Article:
In order to explain the production of two Dorsal peaks, the inhibitor must be generated in a spatially asymmetric manner. In the model outlined here, inhibitor production has been linked to the proteolytic processing of Spätzle to satisfy this condition. The results described above raise the possibility that N-terminal processed Spätzle is acting as an inhibitor to shape the Dorsal gradient, although the model does not exclude action of other negative regulators. For example, pattern refinement may involve maternal Dpp signaling, acting parallel or downstream of Toll, which has been shown to reduce the magnitude of Dorsal nuclear translocation. At the mechanistic level, the N-Spätzle inhibitor could be recruiting molecule X, found in a stable complex with Easter and suggested to be a serpin, or it could be acting on one of the proteases that act upstream of Easter. Alternatively, the inhibitor could be negatively regulating the binding of processed Spätzle to Toll (Morisato, 2001).

The strongest genetic support for diffusion playing a role in the formation of the Dorsal gradient comes from mosaic analysis. Ventral pipe- clones not only result in the absence of Twist expression, but also produce a corresponding loss of sog expression in lateral regions of the embryo. These results rule out the presence of a pre-existing gradient in the follicular epithelium. The requirement for a ventral source of the Dorsal gradient suggests that the slope is generated by the diffusion of a component in the embryonic signaling pathway, although a sequential induction mechanism within the follicular epithelium is not formally excluded (Morisato, 2001).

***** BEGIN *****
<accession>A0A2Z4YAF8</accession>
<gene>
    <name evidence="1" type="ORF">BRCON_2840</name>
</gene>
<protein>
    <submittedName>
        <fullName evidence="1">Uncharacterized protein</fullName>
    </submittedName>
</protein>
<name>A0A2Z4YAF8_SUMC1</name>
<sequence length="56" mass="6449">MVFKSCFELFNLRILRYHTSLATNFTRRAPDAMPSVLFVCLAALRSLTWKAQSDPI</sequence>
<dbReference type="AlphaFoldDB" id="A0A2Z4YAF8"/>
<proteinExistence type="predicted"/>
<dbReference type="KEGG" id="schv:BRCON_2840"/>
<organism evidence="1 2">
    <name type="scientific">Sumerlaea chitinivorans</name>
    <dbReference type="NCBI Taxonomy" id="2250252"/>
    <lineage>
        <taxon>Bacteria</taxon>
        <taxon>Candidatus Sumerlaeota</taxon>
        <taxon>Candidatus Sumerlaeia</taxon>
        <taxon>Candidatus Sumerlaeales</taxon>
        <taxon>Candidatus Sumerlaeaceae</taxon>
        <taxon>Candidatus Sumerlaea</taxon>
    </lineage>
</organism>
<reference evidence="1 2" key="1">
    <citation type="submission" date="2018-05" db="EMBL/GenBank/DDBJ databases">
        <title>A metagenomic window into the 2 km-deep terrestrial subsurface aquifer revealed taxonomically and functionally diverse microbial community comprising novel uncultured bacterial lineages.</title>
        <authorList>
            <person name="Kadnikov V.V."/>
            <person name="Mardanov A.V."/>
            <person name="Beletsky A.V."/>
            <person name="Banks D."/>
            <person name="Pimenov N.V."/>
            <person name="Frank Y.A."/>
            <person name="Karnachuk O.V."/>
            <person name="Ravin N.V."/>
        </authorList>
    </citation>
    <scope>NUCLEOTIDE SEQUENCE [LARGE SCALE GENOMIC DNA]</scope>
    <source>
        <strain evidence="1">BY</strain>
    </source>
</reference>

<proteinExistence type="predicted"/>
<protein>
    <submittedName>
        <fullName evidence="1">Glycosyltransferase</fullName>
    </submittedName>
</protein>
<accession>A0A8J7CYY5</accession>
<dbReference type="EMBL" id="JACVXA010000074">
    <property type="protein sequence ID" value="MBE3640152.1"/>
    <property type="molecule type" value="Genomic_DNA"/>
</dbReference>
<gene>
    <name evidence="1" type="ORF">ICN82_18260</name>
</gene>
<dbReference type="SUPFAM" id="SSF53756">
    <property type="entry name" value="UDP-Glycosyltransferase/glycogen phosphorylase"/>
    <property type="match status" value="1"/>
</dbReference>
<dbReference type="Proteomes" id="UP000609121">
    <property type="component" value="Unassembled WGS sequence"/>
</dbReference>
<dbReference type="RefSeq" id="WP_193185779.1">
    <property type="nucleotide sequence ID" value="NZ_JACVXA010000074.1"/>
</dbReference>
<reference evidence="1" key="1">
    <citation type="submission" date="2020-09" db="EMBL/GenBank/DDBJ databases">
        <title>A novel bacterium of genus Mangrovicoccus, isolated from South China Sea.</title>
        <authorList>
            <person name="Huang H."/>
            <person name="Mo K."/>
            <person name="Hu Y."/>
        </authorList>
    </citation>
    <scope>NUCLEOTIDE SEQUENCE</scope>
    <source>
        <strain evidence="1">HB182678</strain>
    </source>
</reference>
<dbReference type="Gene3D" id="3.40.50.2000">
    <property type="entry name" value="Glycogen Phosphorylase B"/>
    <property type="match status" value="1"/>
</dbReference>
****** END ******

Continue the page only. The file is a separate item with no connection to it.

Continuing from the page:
An output dependent on the ratio of the respective diffusion rates of activator and inhibitor, rather than diffusion of the activator alone, may allow the embryo to generate a more stable gradient shape in response to the broad spatial signals defined during oogenesis. Moreover, such a mechanism may help the embryo cope with changes in perivitelline fluid viscosity, caused by fluctuations in temperature and humidity after egg deposition, that would otherwise result in developmental defects. Coupling diffusion of an activator and inhibitor may represent a general strategy for regulating extracellular signaling in other patterning reactions (Morisato, 2001).

Retromer promotes immune quiescence by suppressing Spatzle-Toll pathway in Drosophila

The Toll and Toll-like receptor signaling pathways are evolutionarily conserved pathways that regulate innate immunity in insects and mammals. While efforts have been made to clarify the signal transduction events that occur during infection, much less is known about the components that maintain immune quiescence. This study shows that retromer, an intracellular protein complex known for regulating vesicle trafficking, functions in modulating the Toll pathway in Drosophila melanogaster. In mutant animals lacking retromer function, the Toll pathway but not JAK-STAT or IMD pathway is activated, triggering both cellular and humoral responses. Genetic epistasis and clonal analysis suggest that retromer regulates a component that acts upstream of Toll. The data further show that in the mutant the Toll ligand Spatzle has a processing pattern similar to that of after infection. Together, the results suggest a novel function of retromer in regulating Toll pathway and innate immunity at a step that modulates ligand processing or activity (Zhou, 2014).